The WorkSpaces Power bundle

 

In June 2017, AWS introduced a new virtual desktop service for businesses that need a bit more capacity. The WorkSpaces Power bundle grants users access to machines with the power of four CPUs, with 16+ GB of RAM and 275 GB of storage.

Obviously, anything that requires such high-end hardware is going to be pretty technical work, but with the help of an experienced IT provider, you too can profit from the Big Data movement. AWS is advertising the Power bundle to developers, but it’s also great for businesses that want profitable insights from their huge databases.

The Power bundle virtual desktops have tremendous capacity, and that does come at a higher cost. The WorkSpaces Power bundle costs $78 per month for unlimited usage, or if you need it for only a couple days, $19 per month plus 68 cents per hour.

 

Faster data access for Standard and Power bundles

 

Regardless of whether you need the Standard or Power bundle, all AWS virtual desktops benefit from excellent data access speeds. The servers that host AWS cloud storage and AWS virtual desktops are in the same physical location, which means you don’t need to worry about lag when connecting the two.

 

Even if you’re “just a small-scale eCommerce site,” or a single-location office, every business can benefit from more affordable computing power. To find out what virtualization can do for your organization, call us today at 1-866-BIT-WISE or email sales@eitnetworks.net.

Share this
01 Jun

Amazon Phones on the Horizon

Amazon is setting its sights on the VoIP market again and will use its Alexa technology to launch a new phone system. Based on a new patent, users of Amazon’s artificial intelligence (AI) devices might soon be able to enjoy a smart speaker and phone in one. This won’t be the eCommerce giant’s first attempt at launching a wireless phone system, but this time it seems that they’re taking the time to develop the technology. Read on to find out more.

 

How it works

 

Amazon’s 3D-enabled Fire Phone was its first attempt at launching a smartphone, but it failed to set the mobile phone market ablaze. Based on the company’s recent voice-controlled phone patent, they are developing a smarter and more practical wireless phone technology, which will be integrated into their successful smart speaker devices, Amazon Echo, Echo Dot, and Echo Show.

The system will work by linking a mobile number to the Alexa devices, which would have a mechanism for notifying the user of incoming calls, answering calls via the smart speaker itself, as well as placing calls by giving commands to Alexa. What makes the Alexa-powered devices a compelling phone system is its ability to identify users based on a voice recognition system already built into the devices.

Note, however, that the mobile carrier would still be providing the communication service, with the Alexa device serving only as a medium, which is how most VoIP communications works.

 

What it means for your business

 

Amazon’s Alexa-powered devices are attractive for their voice-control technology. Although they did not pioneer it, they integrated it with devices that allowed them to go beyond what other AI devices can do. The Echo Dot, for instance, is especially useful to those who use a variety of Internet of Things (IoT)-enabled devices, such as lights, switches, and TVs, to name just a few.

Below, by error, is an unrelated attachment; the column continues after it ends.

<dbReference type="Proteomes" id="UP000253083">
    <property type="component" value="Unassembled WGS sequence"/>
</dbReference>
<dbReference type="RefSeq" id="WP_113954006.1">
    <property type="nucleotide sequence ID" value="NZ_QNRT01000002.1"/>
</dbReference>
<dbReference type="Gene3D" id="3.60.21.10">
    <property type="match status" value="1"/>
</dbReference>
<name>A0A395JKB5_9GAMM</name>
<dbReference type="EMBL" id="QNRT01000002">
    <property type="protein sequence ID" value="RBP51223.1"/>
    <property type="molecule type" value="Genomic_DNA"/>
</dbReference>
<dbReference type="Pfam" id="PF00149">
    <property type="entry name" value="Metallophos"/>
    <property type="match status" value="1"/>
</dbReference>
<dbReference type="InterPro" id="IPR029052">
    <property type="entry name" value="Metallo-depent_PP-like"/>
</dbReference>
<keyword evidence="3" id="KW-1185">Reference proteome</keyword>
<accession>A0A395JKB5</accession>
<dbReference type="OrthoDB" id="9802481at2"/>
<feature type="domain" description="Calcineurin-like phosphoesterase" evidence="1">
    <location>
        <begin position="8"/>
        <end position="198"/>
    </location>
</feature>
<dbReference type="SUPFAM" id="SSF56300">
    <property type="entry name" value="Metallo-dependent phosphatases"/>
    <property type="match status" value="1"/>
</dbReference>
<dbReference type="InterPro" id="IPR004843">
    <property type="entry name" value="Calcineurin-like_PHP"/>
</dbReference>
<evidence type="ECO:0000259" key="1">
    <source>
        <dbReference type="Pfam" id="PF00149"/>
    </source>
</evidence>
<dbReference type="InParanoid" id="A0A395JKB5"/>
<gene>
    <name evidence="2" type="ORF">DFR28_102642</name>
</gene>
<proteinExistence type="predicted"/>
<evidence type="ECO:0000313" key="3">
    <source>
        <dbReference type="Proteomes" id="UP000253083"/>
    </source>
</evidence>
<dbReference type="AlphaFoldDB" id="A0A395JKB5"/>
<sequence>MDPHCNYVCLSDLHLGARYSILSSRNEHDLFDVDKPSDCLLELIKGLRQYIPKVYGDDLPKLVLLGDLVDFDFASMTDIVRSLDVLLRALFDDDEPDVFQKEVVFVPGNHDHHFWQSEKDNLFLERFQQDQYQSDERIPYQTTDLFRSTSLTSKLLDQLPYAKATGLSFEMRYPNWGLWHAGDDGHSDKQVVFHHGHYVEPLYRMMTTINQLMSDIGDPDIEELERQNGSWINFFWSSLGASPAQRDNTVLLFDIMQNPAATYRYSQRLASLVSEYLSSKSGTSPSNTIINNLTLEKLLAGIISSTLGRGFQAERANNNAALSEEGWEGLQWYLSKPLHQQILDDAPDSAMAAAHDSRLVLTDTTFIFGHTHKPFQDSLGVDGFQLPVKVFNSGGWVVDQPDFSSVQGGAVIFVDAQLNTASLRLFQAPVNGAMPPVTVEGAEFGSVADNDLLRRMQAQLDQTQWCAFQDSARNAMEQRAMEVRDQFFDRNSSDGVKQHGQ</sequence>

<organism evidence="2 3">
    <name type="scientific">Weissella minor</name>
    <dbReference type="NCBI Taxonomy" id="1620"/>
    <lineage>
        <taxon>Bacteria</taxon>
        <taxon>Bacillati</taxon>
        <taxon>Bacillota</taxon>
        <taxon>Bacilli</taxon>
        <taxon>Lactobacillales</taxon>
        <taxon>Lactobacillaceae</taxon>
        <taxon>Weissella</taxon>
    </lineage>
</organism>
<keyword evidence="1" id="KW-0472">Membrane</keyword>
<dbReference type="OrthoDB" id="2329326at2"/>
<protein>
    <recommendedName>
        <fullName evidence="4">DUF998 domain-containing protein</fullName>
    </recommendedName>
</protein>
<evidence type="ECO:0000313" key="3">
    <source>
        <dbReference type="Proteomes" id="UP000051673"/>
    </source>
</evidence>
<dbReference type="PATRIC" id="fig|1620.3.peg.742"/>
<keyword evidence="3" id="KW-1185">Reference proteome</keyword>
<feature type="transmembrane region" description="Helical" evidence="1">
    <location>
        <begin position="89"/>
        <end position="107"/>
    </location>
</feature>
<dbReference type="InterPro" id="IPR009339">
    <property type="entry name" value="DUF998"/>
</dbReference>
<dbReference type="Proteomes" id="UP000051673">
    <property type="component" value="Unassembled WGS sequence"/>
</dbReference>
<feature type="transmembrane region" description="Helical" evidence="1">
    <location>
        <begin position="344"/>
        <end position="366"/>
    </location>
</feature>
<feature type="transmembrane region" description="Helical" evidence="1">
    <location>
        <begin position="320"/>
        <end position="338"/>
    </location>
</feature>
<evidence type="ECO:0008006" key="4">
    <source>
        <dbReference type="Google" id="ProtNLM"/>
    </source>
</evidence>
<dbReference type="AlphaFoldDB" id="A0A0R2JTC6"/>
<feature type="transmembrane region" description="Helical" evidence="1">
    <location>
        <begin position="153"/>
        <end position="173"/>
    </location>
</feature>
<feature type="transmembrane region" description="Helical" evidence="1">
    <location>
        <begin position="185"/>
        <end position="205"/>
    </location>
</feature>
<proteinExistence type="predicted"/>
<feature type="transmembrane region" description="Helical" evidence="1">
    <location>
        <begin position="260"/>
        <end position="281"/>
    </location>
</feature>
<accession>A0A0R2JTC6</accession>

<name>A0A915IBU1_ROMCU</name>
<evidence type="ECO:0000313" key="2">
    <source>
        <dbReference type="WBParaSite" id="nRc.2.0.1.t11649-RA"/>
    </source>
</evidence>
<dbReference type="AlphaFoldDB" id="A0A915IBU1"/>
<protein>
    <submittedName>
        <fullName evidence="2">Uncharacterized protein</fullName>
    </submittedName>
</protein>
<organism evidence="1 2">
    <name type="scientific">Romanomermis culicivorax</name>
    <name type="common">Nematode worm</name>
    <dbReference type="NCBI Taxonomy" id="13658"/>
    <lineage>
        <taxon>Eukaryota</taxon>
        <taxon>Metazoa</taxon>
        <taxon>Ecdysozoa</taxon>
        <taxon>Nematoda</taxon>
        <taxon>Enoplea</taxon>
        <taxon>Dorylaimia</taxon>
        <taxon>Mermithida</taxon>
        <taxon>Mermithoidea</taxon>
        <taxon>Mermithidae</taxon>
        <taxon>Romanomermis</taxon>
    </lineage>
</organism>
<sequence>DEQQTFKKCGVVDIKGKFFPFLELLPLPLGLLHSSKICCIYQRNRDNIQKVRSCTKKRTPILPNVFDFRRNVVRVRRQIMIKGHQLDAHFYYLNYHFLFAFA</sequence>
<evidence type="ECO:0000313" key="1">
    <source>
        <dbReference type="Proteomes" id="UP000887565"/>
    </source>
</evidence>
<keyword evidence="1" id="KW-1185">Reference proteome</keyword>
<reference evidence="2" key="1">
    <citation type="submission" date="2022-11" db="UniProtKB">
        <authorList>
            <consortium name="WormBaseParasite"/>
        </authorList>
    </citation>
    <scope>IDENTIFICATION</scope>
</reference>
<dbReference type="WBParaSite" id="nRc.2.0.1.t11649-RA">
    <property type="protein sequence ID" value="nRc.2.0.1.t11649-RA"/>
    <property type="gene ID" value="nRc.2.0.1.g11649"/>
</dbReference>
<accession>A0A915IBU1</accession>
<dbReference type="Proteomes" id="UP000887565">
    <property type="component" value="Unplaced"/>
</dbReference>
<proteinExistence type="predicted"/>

Its voice recognition capabilities are also a cut above the rest, being able to recognize voice and adopt your speech patterns the more you use it. It can also serve as an all-around assistant in a room or in any office setting, helping you check the weather, send a message, or provide calendar event updates.

As Amazon develops its voice recognition technology for its Alexa-powered phones, it can be expected that this same technology would make it a formidable home or office phone system that can easily find contacts, screen callers, or conveniently set up conference calls — all by voice command. But as of now, Amazon’s patent is in the early stages of development.

 

There are plenty of communication options for your business, and although there’s nothing quite like the Alexa phones yet, there are plenty of viable substitutes that can suit your business’s communication needs. Call us today for VoIP option recommendations. 866-BIT-WISE or email sales@eitnetworks.net

Share this
28 Apr

What is Virtual “Sandboxing?”

<Virtualization comes with several benefits for small- and medium-sized businesses. One of the most important is cybersecurity, but even within that subset are several strategies for protecting your organization. One of such strategy is referred to as sandboxing, and it’s worth learning about.

 

What is sandboxing?

 

Sandboxing is one of the rare concepts in virtualization that the average person can usually grasp in just a couple short sentences. Essentially, sandboxing is the practice of tricking an application or program into thinking it is running on a regular computer, and observing how it performs. This is especially useful for testing whether unknown applications are hiding malware.

Obviously, it gets far more complicated once you delve into the details of how you implement a sandboxing technique, but the short answer is that it almost always involves virtualized computers. The program you want to test thinks it’s been opened on a full-fledged workstation of server and can act normally, but it’s actually inside of a tightly controlled virtual space that forbids it from copying itself or deleting files outside of what is included in the sandbox.